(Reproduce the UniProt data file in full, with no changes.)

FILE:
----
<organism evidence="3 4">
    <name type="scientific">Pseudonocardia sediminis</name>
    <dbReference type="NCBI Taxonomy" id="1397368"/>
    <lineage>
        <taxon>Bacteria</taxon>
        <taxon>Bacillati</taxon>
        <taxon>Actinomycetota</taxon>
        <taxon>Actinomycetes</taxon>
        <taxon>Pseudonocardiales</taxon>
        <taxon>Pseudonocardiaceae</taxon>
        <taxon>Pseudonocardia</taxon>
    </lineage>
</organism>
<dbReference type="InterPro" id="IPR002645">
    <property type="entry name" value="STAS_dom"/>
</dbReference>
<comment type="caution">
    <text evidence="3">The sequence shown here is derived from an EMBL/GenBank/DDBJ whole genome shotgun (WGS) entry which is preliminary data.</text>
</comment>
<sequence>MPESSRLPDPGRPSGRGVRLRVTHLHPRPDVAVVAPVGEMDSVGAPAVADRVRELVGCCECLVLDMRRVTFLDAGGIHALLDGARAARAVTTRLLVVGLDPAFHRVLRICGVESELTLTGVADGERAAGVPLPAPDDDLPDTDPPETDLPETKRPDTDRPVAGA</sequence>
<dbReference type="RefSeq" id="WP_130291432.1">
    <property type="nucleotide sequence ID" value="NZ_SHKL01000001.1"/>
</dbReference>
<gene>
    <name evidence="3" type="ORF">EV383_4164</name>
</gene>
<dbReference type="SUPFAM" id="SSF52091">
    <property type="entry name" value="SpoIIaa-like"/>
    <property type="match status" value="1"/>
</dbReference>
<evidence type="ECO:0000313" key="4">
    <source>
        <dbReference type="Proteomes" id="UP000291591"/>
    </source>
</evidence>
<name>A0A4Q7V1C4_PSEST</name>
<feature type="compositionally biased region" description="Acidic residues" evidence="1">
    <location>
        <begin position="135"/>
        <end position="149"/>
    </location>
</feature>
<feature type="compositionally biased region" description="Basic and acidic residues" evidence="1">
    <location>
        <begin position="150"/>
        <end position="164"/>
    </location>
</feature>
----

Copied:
<organism evidence="3 4">
    <name type="scientific">Pseudonocardia sediminis</name>
    <dbReference type="NCBI Taxonomy" id="1397368"/>
    <lineage>
        <taxon>Bacteria</taxon>
        <taxon>Bacillati</taxon>
        <taxon>Actinomycetota</taxon>
        <taxon>Actinomycetes</taxon>
        <taxon>Pseudonocardiales</taxon>
        <taxon>Pseudonocardiaceae</taxon>
        <taxon>Pseudonocardia</taxon>
    </lineage>
</organism>
<dbReference type="InterPro" id="IPR002645">
    <property type="entry name" value="STAS_dom"/>
</dbReference>
<comment type="caution">
    <text evidence="3">The sequence shown here is derived from an EMBL/GenBank/DDBJ whole genome shotgun (WGS) entry which is preliminary data.</text>
</comment>
<sequence>MPESSRLPDPGRPSGRGVRLRVTHLHPRPDVAVVAPVGEMDSVGAPAVADRVRELVGCCECLVLDMRRVTFLDAGGIHALLDGARAARAVTTRLLVVGLDPAFHRVLRICGVESELTLTGVADGERAAGVPLPAPDDDLPDTDPPETDLPETKRPDTDRPVAGA</sequence>
<dbReference type="RefSeq" id="WP_130291432.1">
    <property type="nucleotide sequence ID" value="NZ_SHKL01000001.1"/>
</dbReference>
<gene>
    <name evidence="3" type="ORF">EV383_4164</name>
</gene>
<dbReference type="SUPFAM" id="SSF52091">
    <property type="entry name" value="SpoIIaa-like"/>
    <property type="match status" value="1"/>
</dbReference>
<evidence type="ECO:0000313" key="4">
    <source>
        <dbReference type="Proteomes" id="UP000291591"/>
    </source>
</evidence>
<name>A0A4Q7V1C4_PSEST</name>
<feature type="compositionally biased region" description="Acidic residues" evidence="1">
    <location>
        <begin position="135"/>
        <end position="149"/>
    </location>
</feature>
<feature type="compositionally biased region" description="Basic and acidic residues" evidence="1">
    <location>
        <begin position="150"/>
        <end position="164"/>
    </location>
</feature>